ALBUQUERQUE, N.M. (KRQE) - It's every kick, every cry and every smile of their 6-month-old baby that allow the Nunez family to breathe a little easier now that they're back home in Albuquerque.
KRQE News 13 first introduced you to Amylea Nunez in February. Amylea was admitted into the hospital just days after being born in December. With doctors in New Mexico no longer able to help, the family was flown to the Children's Hospital in Aurora, Colorado.
"I mean the day that we left New Mexico, I didn't know what to expect or if I was going to bring her back home with me," Nicole Nunez said.
Doctors in Colorado diagnosed Amylea with a rare case of epilepsy.
"There's times were she would only wake up every other day," Ernie Nunez said. "Just sitting there while she's having a seizure, it's horrible and there's nothing you can do."
The family said in the beginning some of Amylea's seizures would last up to 45 minutes.
"The worst one was an hour long," Ernie said.
The family said doctors had Amylea on eight different medications and left them with little hope.
"I'd tell them no anytime they wanted to add more just because I know what they do to a child so young," Nicole said. "I wanted her to have some type of quality of life."
So the family began searching for another alternative. They said they fought with doctors to start Amylea, while still in the hospital, on a controversial cannabis oil known to treat epilepsy in children. Although doctors gave the "okay," they are not allowed to administer the oil. According to the family, at 2-months old, Amylea was the first and the youngest patient to receive this type of treatment at the hospital. After just three months of using the oil the Nunez family got to see their baby lift her head for the very first time.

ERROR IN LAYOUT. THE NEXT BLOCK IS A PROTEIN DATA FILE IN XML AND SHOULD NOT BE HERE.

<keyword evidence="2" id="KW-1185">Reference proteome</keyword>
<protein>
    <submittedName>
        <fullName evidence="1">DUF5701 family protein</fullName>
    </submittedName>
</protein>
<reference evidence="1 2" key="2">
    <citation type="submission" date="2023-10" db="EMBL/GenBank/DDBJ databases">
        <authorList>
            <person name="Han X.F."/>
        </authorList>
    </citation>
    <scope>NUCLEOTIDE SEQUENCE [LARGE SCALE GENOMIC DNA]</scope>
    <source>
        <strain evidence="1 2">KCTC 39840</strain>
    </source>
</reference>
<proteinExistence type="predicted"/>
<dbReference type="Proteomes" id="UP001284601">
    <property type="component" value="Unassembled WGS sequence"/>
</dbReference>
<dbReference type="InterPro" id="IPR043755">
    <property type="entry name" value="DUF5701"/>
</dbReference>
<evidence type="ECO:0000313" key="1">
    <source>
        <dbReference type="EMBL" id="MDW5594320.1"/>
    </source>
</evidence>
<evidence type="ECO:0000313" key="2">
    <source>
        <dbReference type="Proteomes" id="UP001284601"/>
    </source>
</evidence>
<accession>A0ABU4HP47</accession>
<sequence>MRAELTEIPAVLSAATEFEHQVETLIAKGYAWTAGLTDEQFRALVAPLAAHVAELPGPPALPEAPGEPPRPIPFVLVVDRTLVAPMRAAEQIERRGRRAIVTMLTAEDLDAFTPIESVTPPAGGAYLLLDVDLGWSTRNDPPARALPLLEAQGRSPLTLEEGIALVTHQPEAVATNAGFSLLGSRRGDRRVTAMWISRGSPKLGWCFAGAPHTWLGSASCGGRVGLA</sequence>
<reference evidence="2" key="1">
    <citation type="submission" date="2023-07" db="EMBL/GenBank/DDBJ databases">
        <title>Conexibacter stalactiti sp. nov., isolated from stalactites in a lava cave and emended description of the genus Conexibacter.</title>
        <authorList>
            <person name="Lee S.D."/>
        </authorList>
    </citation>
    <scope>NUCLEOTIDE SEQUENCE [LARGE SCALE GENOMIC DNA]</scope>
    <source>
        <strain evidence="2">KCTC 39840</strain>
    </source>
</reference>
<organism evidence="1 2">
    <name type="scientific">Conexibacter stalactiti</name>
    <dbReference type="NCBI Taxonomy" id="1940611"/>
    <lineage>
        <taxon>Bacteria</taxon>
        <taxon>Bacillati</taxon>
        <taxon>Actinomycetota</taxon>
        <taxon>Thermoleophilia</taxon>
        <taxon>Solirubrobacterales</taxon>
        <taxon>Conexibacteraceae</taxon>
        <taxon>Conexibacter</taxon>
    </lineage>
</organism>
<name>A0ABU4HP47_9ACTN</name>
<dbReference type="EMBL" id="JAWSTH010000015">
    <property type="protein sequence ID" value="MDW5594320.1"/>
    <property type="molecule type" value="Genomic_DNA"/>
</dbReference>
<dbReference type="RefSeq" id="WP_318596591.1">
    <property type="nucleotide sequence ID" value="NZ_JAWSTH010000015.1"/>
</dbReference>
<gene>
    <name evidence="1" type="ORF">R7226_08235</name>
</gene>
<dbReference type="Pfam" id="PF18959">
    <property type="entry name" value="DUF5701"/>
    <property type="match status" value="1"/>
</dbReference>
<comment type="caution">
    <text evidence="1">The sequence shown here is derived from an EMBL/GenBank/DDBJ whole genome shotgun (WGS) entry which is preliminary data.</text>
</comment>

"It was kind of like I could tell the doctors, 'Look what she's capable of' compared to them saying she's never going to be able to hold up her head," Nicole said.
The family returned to Albuquerque last week. They said it was scary to lave Amylea's doctors up in Colorado.
"They were good to us," Ernie said.
"It's also scary to leave all the technology they have up there," Nicole said. "We don't want to have to take another emergency flight to Colorado."
The family said they know there's still a long road ahead.
"We still have to get her back to eating by mouth because the seizures did so much to her ability to be able to actually take a bottle like a normal baby," Ernie said.
They said they also have plans to help change laws in New Mexico; so that other families going through a similar hardship can have an easier fight.
"Always speak up for your kids," Nicole said. "I'm very glad I fought."
Amylea is on the hemp oil called Haleigh's Hope. The family still makes trips back to Colorado for check-ups. Nicole said they're also in the process of applying for a medical marijuana card here in New Mexico.
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